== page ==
The geodiversity of the environment has created an incredible range of natural wonders spread over tropical evergreen, oceanic and sea shore ecosystems. While tourism and industry have taken a toll on the ecology, constant efforts to practise sustainable tourism ensure that visitors will continue to enjoy this natural wonder in a responsible manner. Local people employed in the tourism and souvenir industries are encouraged to be mindful that they are working in a fragile environment. New developments must not be allowed to compromise this.
After enjoying the above ground wonders, step into another world through the expansive caves dotted throughout the islets. Each cavern contains jagged stalactites and stalagmites in a vast spectrum of shapes, all open to imaginative interpretation.
Halong Bay has also been the setting of two James Bond films. Though it may be difficult to imagine a speedboat chase through such serenity, how can you blame the filmmakers for taking advantage of the cinematic scenery?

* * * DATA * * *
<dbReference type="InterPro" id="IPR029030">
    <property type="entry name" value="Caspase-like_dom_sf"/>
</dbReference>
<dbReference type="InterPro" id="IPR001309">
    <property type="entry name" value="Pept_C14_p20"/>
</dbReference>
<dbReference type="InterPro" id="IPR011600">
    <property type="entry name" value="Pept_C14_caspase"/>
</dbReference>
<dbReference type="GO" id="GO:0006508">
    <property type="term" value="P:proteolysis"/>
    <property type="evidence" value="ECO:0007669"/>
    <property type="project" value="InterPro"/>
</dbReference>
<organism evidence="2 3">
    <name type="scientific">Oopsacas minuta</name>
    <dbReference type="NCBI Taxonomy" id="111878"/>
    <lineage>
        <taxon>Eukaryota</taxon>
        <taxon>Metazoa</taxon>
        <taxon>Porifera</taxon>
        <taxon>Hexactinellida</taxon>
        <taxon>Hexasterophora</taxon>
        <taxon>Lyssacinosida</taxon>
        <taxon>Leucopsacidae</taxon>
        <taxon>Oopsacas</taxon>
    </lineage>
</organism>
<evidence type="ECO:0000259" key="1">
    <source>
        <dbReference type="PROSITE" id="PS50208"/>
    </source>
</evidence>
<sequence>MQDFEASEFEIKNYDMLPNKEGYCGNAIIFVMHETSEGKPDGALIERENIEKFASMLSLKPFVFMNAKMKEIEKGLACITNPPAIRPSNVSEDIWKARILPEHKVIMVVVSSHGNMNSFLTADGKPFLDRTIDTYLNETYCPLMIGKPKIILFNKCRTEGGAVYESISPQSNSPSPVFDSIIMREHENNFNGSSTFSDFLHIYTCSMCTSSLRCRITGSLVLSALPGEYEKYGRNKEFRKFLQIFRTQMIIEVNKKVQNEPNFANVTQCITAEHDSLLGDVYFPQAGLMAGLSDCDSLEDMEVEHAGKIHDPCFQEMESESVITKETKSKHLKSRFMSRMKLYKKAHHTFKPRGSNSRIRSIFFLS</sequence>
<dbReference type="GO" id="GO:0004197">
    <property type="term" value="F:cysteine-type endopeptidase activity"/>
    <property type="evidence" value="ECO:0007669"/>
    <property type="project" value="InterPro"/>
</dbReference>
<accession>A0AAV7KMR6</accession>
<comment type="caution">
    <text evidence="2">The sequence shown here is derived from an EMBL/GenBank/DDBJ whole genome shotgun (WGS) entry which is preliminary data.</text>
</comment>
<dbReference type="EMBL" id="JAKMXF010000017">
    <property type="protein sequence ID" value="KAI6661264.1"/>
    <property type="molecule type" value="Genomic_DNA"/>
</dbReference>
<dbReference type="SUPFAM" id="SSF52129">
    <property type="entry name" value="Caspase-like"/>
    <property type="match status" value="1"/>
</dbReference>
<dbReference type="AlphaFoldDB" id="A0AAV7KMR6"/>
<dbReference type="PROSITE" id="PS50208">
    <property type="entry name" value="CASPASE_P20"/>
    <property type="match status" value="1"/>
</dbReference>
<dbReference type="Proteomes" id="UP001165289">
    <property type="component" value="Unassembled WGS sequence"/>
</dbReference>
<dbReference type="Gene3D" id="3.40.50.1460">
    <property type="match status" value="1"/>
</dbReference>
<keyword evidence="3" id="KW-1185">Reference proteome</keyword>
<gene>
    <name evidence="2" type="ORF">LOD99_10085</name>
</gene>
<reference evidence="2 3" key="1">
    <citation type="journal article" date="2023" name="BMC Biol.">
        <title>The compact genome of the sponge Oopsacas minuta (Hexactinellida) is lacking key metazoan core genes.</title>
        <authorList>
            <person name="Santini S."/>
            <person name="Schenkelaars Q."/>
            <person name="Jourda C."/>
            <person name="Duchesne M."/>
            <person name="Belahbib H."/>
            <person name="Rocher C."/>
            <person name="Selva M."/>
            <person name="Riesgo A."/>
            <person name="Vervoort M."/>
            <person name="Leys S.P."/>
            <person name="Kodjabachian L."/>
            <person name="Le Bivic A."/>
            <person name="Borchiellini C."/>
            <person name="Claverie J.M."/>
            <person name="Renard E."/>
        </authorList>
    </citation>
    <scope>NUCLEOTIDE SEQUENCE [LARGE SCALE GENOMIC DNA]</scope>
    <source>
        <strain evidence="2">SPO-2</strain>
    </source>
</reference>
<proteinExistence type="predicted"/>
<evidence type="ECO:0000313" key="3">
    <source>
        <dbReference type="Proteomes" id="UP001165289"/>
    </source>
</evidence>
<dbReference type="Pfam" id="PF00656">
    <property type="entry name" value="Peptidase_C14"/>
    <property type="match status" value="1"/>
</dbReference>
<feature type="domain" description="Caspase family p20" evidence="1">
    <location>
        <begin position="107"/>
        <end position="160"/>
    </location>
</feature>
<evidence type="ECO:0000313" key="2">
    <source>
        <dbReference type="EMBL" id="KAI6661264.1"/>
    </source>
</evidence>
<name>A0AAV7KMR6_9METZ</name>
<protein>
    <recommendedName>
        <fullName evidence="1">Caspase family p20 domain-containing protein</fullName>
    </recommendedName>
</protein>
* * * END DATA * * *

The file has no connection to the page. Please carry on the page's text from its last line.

In 2008, the market was not as positive as I expected, said Mr Cao Son. The destination itself was not well known back then. As I travelled to many countries, in some countries they didn’t know about Ha Long Bay. This was due to a lack of promotion and marketing for the destination. Once people came to Ha Long Bay they would love it but many people in the world did not know where it was. We tried to promote not only our cruise but the destination as well, but there was a need for a concerted effort from the local authority and the Vietnamese government to promote Ha Long Bay.
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Many people who come to Vietnam only choose one destination out of many possible destinations, so promoting Ha Long Bay means promoting Vietnam, and vice versa.
Today the number of tourists coming to Ha Long Bay is increasing. Most of them are from China, ASEAN countries and Korea, but I don't see any significant improvement in other markets. We also seem to have more customers from the high-end market who are willing to pay more.